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Cyprus

Debate starts on first post-bailout budget

By Constantinos Psillides

PARLIAMENT kicked off a two day marathon session on Wednesday afternoon, as legislators start the haggling process aimed at approving the   €6.62 billion 2014 budget by Thursday evening.

The session began around 4pm, with party leaders due to take the floor in turn to give a speech regarding the proposed budget.

This is the first budget after the bailout agreement with the troika of lenders, the European Central Bank, the International monetary Fund and the European Commision.

The 2014 budget has been cut by 5.5 per cent, compared with the €7.5 billion budget of 2013.

The session was due to commence with a summary of the 157-page report by the House finance committee, followed by a speech by MP Nicos Koutsou of the Citizen’s Alliance. Following Koutsou, a speech will be given by Greens MP Giorgos Perdikis, then MP Giorgos Varnava on behalf of EDEK, Demitris Syllouris of EVROKO, newly elected leader of DIKO Nicolas Papadopoulos, AKEL leader Andros Kyprianou and finally DISY chief Averof Neophytou. Today’s session is due to conclude around 8pm and will be broadcast live by CyBC radio and television.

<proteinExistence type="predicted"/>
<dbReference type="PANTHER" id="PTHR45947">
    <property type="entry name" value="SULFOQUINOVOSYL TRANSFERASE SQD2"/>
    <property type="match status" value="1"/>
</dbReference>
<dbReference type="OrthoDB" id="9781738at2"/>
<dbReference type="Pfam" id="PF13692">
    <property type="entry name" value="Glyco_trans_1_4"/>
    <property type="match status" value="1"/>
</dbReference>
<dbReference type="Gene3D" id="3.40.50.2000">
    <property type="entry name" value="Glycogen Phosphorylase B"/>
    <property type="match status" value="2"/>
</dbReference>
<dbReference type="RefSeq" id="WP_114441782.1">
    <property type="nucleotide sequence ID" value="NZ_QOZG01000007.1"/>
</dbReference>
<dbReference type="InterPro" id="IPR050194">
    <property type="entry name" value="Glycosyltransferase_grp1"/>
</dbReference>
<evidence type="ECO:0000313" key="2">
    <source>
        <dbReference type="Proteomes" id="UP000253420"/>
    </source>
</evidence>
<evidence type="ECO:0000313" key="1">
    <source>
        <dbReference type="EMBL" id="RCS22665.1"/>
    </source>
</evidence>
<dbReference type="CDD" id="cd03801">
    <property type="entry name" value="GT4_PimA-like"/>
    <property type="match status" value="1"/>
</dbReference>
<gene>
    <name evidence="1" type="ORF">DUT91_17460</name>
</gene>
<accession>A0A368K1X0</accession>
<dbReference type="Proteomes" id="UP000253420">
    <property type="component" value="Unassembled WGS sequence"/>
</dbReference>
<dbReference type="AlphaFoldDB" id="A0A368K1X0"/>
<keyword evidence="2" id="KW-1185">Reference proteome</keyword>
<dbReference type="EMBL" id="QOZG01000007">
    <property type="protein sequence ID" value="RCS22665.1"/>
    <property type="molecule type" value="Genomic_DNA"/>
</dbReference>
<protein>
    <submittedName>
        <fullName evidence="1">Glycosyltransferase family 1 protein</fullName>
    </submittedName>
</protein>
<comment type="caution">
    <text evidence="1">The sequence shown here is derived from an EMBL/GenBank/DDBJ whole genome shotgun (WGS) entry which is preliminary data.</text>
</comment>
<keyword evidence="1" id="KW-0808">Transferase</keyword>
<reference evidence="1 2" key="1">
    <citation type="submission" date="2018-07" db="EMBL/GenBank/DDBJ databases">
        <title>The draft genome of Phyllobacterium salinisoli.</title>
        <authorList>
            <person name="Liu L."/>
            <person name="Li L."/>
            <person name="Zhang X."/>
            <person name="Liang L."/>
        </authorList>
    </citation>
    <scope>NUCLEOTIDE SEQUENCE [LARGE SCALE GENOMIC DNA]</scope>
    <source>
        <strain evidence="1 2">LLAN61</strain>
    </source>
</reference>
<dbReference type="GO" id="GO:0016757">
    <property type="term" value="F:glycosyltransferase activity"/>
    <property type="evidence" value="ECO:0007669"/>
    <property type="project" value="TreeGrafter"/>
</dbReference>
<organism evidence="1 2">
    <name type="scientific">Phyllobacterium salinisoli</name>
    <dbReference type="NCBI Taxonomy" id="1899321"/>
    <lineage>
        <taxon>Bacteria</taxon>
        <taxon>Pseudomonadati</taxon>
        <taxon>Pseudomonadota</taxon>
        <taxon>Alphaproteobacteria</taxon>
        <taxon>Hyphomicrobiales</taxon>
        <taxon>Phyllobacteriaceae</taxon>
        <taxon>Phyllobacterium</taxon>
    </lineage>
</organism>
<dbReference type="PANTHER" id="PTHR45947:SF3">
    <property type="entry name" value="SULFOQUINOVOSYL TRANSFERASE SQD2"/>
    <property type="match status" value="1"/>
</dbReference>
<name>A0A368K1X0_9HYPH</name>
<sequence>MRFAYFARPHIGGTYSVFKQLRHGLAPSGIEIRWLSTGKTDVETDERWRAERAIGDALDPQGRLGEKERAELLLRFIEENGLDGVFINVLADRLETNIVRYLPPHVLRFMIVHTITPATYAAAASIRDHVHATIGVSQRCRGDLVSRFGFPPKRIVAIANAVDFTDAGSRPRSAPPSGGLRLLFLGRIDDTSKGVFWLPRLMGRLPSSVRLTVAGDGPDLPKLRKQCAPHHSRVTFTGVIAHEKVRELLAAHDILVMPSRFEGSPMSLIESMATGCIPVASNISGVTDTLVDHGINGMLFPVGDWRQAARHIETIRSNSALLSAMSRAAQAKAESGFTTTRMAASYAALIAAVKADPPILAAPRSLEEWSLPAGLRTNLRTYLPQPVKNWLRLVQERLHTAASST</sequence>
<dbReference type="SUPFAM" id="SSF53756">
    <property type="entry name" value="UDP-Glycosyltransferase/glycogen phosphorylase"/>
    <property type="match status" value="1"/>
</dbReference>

The session will pick up on Thursday morning, with speeches by all 56 MPs and voting will be due to start 7.30pm but normally the process goes on until midnight.

The ruling parties bloc, DISY, DIKO and EVROKO are expected to approve the budget. AKEL and the Citizen’s Alliance are expected to vote against it while EDEK and the Greens are expected to abstain. All parties are expected to propose amendments to the budget.

Besides proposing amendments for debate, the legislators will also decide on earmarking certain funds, a process known as ‘crossing’.

Funds that are ‘crossed’ will undergo further scrutiny before parliament decides whether to release them or not.

Upon presenting the 2014 budget before the House Finance committee in October, Finance Minister Harris Georgiades warned that this would  probably be the most difficult year for the Cypriot economy, but it is also the year to correct the ills that led to its collapse.



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